The RBI today told the Gujarat High Court that Essar Steel was not singled out for insolvency proceedings and all big defaulters with over Rs 5,000 crore of outstanding loans are being subjected to the process with an aim of resolving the bad loan problem plaguing the Indian banking system.
Arguing before Justice S G Shah, the central bank's counsel Darius Khambatta also said that the non-performing assets (NPAs) of Essar Steel rose from Rs 31,671 crore on March 31, 2016 to Rs 32,864 crore on March 31 this year.
Essar Steel was still very far from completing its loan restructuring process, the Reserve Bank of India (RBI) lawyer said.
Khambatta also defended the Insolvency and Bankruptcy Code (IBC), saying it was not a draconian process. Time-bound resolution under the IBC also protects the interests of the company, he said.
The RBI lawyer's argument will continue tomorrow, even as Justice Shah said that his earlier order staying the proceedings against Essar Steel at the National Company Law Tribunal (NCLT) will continue.
In its submission, Essar said "We fully respect the spirit of the IBC and NCLT process of resolving the issue of the NPAs in a sort time bound manner. Our limited point is that the company is operating well (at over 80 per cent capacity) and servicing substantial interests."
It said any immediate reference to NCLT at this stage could cause a disruption in the company's operations and all it is requesting is a "short time bound period of 6 months to try and resolve the restructuring which is under discussions with the lenders for several months".
"If, for whatever reason, this does not materialise, the company will get referred to NCLT in normal course and the process will continue. A similar opportunity has been given to many others under clause (IV) of the RBI press release of June 13, 2017," it said, adding "This request does not in anyway cause prejudice to anyone and possibly, will help preserve value".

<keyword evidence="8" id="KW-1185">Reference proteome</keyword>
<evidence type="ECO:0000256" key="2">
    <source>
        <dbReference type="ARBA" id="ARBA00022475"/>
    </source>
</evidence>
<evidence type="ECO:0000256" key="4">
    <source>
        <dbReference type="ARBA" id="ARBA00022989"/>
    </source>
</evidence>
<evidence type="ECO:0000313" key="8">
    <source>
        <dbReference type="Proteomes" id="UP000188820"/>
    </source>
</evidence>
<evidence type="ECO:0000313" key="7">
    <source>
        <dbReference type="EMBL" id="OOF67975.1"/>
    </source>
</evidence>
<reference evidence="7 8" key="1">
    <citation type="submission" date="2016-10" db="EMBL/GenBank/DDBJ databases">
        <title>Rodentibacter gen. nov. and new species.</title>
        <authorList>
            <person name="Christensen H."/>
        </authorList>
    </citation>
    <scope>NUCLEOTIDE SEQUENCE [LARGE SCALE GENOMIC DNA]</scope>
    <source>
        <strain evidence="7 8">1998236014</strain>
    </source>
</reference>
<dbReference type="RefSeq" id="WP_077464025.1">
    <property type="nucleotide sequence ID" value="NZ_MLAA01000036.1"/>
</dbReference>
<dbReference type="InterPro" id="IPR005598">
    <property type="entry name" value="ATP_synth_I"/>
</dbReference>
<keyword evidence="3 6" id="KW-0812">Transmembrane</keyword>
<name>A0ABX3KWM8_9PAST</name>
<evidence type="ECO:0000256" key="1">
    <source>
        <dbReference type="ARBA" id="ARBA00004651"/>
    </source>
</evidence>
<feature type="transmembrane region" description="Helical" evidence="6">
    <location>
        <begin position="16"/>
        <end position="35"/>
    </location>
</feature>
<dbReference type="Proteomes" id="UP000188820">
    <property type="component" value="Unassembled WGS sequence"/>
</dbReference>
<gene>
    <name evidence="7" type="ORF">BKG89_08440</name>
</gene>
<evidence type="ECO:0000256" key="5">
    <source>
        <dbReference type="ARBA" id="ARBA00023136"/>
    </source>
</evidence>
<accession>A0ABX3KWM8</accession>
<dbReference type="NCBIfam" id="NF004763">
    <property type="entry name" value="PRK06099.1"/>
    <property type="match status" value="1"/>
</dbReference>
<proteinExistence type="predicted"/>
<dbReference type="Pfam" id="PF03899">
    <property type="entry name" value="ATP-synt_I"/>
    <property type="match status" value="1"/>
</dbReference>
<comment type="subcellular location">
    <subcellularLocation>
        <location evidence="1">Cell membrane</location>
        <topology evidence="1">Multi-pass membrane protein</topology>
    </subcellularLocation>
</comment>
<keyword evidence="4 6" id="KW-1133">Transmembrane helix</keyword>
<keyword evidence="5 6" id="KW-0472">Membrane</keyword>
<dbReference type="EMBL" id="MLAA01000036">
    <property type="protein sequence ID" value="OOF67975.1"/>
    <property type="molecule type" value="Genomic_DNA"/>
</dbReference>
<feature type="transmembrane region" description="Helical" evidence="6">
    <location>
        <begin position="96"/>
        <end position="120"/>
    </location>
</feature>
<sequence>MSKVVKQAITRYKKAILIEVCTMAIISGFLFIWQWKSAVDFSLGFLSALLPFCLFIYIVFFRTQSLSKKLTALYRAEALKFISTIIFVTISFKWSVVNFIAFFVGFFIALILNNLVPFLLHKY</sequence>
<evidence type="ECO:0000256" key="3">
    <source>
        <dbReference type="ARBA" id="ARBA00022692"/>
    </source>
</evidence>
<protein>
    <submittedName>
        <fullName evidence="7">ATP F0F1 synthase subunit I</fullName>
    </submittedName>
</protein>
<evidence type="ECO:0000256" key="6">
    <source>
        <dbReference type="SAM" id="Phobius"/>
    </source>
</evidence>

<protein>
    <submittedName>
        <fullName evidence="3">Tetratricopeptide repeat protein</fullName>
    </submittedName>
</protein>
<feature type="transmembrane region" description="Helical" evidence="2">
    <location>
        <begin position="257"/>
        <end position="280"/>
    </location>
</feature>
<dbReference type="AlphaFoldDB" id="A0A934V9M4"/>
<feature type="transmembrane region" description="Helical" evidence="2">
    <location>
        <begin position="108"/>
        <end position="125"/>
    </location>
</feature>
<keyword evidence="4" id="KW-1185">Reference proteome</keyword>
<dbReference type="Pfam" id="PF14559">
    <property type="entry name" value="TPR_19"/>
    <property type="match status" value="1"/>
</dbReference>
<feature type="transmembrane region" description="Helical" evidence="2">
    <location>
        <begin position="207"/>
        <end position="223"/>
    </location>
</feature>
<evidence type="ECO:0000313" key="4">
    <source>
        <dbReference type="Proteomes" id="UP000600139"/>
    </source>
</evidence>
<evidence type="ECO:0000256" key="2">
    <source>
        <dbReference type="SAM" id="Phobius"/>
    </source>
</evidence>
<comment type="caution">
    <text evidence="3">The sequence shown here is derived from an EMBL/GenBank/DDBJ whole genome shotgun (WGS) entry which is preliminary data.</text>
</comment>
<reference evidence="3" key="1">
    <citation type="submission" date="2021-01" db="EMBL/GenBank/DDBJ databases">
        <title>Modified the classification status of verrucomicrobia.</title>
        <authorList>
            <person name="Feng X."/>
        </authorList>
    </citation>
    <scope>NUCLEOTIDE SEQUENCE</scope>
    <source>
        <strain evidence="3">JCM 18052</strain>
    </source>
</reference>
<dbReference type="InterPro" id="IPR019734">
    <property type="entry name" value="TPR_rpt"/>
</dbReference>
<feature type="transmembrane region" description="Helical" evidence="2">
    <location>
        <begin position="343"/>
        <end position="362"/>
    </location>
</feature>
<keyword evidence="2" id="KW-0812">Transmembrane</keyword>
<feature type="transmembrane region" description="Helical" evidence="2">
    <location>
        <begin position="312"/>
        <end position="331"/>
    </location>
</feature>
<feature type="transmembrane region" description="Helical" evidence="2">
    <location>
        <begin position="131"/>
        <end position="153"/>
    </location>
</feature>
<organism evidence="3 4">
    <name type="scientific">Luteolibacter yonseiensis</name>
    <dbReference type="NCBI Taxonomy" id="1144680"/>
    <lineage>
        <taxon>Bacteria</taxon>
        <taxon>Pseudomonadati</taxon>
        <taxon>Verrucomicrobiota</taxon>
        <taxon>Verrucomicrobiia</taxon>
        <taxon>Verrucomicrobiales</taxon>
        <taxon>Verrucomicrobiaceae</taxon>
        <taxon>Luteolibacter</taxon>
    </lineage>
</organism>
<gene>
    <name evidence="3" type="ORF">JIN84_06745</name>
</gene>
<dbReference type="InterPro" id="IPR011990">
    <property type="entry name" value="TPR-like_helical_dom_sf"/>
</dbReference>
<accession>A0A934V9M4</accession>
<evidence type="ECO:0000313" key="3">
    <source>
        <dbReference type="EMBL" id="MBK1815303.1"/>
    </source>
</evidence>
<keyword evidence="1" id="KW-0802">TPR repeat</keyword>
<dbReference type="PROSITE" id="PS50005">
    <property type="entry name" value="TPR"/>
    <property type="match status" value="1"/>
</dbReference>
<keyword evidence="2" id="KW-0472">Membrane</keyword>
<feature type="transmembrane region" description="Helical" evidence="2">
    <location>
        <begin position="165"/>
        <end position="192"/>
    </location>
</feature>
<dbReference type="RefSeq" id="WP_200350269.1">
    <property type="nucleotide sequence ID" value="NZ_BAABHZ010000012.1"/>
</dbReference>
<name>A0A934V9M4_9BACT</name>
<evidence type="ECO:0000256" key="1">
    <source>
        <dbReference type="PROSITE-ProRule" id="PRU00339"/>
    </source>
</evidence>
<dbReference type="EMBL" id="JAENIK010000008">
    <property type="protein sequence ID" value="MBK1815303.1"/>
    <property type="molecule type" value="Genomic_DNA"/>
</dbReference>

The Gujarat High Court on July 7 had restrained the NCLT from conducting any further proceeding against Essar Steel till today under the IBC.
Essar Steel had contended that the RBI's direction to the banks to initiate action against it under the IBC was improper as its was in advanced stage of restructuring.
On a plea by the Essar Steel, the bench had on July 4 sought the RBI's reply as to why only certain cases including that of Essar Steel should be accorded priority by the NCLT.
The company submitted it should have been given an opportunity to present its case before it was placed in the list of 12 accounts (firms) to be referred to NCLT under the provisions of IBC.
An RBI circular last month asked the banks to initiate action against Essar Steel and eleven other firms with over Rs 5,000 crore of outstanding loans each under the IBC. Essar Steel challenged it before the Gujarat High Court, saying that the directive was improper as the firm was already in an advanced stage of loan restructuring.
It should not be treated on par with the other 11 accounts because these accounts are now closed while Essar Steel is doing well with annual turnover of Rs 20,000 crore, the company said.
Essar Steel was referred to the NCLT despite the fact that it was in an advanced stage of finalising a restructuring proposal in accordance with earlier RBI circulars, it argued.
It wanted to be treated under the second category mentioned in the RBI's June 13 circular where NPA accounts under Rs 5,000 crore are to be given six months to finalise loan restructuring plans, the company said.